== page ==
3.     Basin cycles:Basin development can best be understood as consisting of several basin cycles, such as pre-rift, syn-rift, post-rift, inversion cycles. Pre-kinematic and syn-kinematic cycles in non-rifted basins.

Quiz on recognizing basin cycles

Presenting homework exercise

 

Day 2 - Controls on Sedimentation

0.     Recapitulation of previous day:brief summary of main learnings, providing an opportunity for questions; discussion of homework exercise
1.     Sea-level variations and subsidence:Introduction into the basics of sequence stratigraphy; what is a sequence; how do they form

Exercise on sequence stratigraphy

2.     Climate and ocean-currents:Influence of climate and ocean currents on depositional systems; arid versus humid climates; hot versus cold climates; link of upwelling zones to paleogeographic position of basin settings; global oceanic anoxic events; examples of Atlantic and GOM marine source rocks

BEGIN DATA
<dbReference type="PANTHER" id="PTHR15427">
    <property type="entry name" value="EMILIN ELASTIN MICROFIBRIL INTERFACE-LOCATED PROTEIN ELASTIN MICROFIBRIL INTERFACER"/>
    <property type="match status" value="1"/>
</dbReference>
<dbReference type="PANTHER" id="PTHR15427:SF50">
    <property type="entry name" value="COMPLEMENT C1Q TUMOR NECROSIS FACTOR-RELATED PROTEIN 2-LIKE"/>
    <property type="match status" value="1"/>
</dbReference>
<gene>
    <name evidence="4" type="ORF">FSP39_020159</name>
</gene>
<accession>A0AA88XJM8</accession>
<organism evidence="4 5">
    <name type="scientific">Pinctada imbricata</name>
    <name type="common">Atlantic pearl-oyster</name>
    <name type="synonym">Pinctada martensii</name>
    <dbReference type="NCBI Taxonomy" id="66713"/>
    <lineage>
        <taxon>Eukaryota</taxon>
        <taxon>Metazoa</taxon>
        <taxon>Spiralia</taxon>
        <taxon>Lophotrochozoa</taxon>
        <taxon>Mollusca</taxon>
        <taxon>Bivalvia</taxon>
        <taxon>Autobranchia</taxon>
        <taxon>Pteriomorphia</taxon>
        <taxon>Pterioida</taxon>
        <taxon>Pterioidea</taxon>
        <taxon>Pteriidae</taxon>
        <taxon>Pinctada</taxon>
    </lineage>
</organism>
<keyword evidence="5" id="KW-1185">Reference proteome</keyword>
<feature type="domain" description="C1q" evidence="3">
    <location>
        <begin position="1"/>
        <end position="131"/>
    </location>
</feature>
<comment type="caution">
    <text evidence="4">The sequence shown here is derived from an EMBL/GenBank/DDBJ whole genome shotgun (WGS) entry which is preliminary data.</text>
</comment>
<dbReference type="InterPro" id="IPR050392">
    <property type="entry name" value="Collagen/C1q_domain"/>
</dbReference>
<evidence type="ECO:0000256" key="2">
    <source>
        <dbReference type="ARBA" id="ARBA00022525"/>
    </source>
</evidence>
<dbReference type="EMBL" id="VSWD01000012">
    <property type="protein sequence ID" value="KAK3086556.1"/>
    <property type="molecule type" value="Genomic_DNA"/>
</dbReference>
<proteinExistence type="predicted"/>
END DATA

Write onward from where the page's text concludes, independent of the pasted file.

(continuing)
Quiz on source rocks based on paleogeographic and plate setting

3.     Tectonics:Sediment dispersal in syn-tectonic settings, such as rift basins, foredeeps, deltas, deep-water foldbelts.

Presenting homework exercise
 

Day 3 - Non-Clastics and Source Rocks

0.     Recapitulation of previous day:brief summary of main learnings, providing an opportunity for questions; discussion of homework exercise
1.     Source Rock development in different basin types: Differences between source rock types; how source rock deposition and types are linked to depositional setting and basin cycles

Exercise on identifying potential source rocks from seismic

2.     Salt basins:Examples of different types of salt basins and their typical structural stiles: intra-cratonic (e.g. Southern Permian Basin); passive margin (e.g. South Atlantic); orogenic settings (e.g. Zagros Mnts, Jura Mnts, Pyrenees); Gulf of Mexico.

Exercise on identifying different stages of salt dome development.

3.     Carbonate settings:Conditions under which carbonates develop: build-ups at continental break in mixed settings; platform carbonates in shallow epicontinental seas; large reef complexes on subsiding shelfs or on oceanic crust.

Presenting homework exercise